We discovered a secret. On the last Wednesday of every month, entry to Antwerp’s museums is free and we made the most of it.
Each floor dealt with a different display. That showcasing items from various cultures held our interest most.
From the top floor, there was quite a view.
Can you find Gratis?
The lock into the yacht club on the western side of the river at low tide.
A sense of humour.
The Maagdenhuis (Maidenshouse Museum)
During the 1300s, Belgium experienced two catastrophic events simultaneously. A massive famine and the outbreak of the Plague. Although the ramifications were great, these events would create a domino effect that altered the whole direction of Europe.
The poor – girls and women in particular – were most seriously affected, a result of malnutrition and living in unhygienic conditions.
It was during these times that a wealthy merchant saw a need for a home that catered for girls and women of the poor. Acting upon this need, he established an institution on site at the Sint – Elisabeth hospital. It was named ‘the Vrouwkenshuis’. In its early days, had seven beds that enabled a few fortunate women and their offspring to spend one night.
Realising how crucial this service was for the females, Henrik Suderman ensured funds were made available for the house to continue existing long after his death.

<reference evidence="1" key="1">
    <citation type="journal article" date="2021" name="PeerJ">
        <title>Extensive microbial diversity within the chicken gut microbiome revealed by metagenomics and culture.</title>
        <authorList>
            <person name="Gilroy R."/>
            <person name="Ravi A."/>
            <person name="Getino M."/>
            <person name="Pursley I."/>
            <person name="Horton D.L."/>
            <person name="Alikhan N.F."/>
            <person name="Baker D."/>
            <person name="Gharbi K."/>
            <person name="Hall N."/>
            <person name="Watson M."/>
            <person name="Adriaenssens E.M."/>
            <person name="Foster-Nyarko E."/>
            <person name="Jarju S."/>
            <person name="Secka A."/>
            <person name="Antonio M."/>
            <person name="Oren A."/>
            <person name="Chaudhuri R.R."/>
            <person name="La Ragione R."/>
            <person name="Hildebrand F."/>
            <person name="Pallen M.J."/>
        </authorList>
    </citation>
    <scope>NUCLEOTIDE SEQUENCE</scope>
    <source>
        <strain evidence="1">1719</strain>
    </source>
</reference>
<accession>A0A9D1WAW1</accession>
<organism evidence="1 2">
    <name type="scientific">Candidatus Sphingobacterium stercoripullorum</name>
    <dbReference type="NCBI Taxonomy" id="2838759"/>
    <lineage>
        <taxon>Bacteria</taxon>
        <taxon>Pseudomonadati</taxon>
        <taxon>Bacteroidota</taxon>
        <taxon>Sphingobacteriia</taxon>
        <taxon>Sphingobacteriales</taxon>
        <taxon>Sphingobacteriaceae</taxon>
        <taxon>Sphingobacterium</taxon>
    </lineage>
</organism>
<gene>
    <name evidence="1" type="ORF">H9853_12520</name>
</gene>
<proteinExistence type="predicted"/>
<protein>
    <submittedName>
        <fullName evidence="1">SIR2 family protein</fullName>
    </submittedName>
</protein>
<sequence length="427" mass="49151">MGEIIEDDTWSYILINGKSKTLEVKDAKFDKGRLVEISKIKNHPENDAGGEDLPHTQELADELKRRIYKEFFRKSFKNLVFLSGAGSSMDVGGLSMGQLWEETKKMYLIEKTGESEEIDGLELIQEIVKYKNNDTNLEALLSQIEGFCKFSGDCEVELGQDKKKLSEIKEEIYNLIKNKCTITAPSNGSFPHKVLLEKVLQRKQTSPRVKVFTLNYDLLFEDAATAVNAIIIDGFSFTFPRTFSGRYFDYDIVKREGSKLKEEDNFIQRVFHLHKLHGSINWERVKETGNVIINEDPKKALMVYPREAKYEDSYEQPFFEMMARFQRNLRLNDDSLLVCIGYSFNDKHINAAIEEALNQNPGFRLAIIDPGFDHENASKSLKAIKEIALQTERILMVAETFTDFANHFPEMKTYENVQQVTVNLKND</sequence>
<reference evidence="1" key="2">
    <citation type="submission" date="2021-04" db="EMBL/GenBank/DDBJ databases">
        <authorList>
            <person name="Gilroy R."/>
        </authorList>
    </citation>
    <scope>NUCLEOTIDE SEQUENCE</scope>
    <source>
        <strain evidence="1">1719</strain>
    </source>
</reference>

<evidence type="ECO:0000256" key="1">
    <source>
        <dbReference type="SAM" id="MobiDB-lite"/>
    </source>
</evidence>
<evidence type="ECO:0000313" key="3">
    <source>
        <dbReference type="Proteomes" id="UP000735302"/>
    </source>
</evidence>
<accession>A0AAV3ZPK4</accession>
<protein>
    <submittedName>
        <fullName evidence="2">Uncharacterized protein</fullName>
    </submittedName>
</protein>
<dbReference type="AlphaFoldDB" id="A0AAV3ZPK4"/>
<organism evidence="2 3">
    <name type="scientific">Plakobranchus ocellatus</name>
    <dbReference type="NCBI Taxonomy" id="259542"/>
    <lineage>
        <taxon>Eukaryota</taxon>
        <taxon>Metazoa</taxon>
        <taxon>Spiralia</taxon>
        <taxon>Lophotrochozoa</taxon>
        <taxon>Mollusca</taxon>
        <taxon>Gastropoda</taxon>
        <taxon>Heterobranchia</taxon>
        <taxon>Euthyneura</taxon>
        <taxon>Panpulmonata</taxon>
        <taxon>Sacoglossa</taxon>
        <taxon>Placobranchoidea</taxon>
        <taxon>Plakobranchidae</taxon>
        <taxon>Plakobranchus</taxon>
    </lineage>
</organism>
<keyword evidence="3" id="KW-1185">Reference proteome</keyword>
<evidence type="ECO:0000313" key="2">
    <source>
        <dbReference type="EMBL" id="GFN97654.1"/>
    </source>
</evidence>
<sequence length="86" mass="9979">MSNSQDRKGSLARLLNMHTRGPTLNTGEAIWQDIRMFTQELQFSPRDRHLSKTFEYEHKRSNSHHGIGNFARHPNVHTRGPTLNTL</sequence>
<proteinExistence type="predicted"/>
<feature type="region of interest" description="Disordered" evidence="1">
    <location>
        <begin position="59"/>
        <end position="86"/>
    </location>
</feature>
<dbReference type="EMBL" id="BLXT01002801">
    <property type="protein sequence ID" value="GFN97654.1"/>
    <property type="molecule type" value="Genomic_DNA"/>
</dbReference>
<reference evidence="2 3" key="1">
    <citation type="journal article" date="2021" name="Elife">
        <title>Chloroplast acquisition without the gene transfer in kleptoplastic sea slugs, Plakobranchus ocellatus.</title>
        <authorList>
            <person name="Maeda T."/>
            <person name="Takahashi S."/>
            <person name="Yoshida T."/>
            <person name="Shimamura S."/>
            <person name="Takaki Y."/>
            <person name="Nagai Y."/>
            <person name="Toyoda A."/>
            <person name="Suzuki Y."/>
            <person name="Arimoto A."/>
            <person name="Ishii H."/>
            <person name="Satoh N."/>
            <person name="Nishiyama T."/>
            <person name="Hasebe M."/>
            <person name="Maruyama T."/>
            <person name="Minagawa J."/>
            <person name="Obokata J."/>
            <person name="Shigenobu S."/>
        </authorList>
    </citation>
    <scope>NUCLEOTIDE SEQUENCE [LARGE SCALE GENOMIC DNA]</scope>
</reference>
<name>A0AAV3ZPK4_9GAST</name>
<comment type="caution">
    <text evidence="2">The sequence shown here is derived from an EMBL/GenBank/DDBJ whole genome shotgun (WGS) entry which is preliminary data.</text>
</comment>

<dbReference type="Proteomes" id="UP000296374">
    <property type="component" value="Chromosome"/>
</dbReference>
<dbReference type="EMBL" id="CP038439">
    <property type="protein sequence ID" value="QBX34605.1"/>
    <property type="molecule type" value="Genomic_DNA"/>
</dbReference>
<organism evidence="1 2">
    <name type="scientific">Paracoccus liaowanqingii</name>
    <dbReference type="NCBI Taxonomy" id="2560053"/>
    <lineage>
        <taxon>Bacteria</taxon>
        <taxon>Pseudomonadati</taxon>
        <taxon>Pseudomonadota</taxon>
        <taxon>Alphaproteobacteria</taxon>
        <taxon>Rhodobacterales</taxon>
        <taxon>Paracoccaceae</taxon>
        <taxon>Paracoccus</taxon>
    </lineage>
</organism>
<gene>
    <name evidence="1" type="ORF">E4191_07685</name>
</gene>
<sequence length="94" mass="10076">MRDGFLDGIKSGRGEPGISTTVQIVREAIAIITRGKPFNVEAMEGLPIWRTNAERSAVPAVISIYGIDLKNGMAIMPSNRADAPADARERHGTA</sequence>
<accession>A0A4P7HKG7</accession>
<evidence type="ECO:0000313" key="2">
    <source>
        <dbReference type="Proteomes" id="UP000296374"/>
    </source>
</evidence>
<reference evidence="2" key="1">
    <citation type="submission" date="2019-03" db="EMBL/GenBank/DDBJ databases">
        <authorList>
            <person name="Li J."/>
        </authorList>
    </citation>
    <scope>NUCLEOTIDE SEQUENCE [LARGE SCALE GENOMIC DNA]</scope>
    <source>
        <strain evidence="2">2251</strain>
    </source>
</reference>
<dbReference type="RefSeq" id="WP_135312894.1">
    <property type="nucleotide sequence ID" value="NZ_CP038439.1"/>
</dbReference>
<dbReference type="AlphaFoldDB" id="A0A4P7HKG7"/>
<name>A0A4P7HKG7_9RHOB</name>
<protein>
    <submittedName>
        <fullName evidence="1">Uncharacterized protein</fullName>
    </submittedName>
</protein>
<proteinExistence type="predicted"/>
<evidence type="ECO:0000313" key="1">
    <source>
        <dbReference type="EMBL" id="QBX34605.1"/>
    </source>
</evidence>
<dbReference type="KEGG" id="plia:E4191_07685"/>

Moving on to the mid – 1500s, the breakdown of feudalism was well underway as the lower classes realised their worth and moved from land to city in search of work. In conjunction with this, a population spike – during the plague epidemics, between one third and a half of the human population had been decimated – took place. This meant that work became scarce, wages fell and the conditions of the poor deteriorated further. With parents unable to feed them, children were often evicted from home.
It was at this time that another saviour, Jan Van der Meeren, came to the fore for the orphaned girls. During 1552, a new building was established alongside the Vrouwkenshuis, and with banked monies that provided interest that paid for its running costs, the Maagdenhuis was born. Here, the girls were well cared for and educated.
In later years, the Vrouwkenshuis was incorporated into the orphanage and 1663 was the year Gilbert’s heirs donated land, houses and money, thereby enabling further expansion to take place. At its height, the complex could cater for one hundred children. Here they were taught the three Rs, French and the crafts of sewing, making lace, spinning, cooking and washing. This education made it possible for the girls to find respectable jobs.
Arriving at almost closing time, our visit was rather rushed it was unfortunate that we missed the section focussing on the orphans and their life.
That aside, we really did like the stained glass windows.
Museum Plantin – Moretus
This museum was the residence of French born Christopher Plantin. It was here that he and Jan Moretus established and grew what was to become one of the most influential publishing companies of the time. Today, the building has become a museum dedicated to the printing press.
Still set as though ready to roll, here we viewed the two oldest printing presses to be found, in excess of 20, 000 lead letters,
and the immense library
– today the collection houses 30,000 old texts,
In addition, there were the furnishings to enjoy.
Last stop of the day was the train station.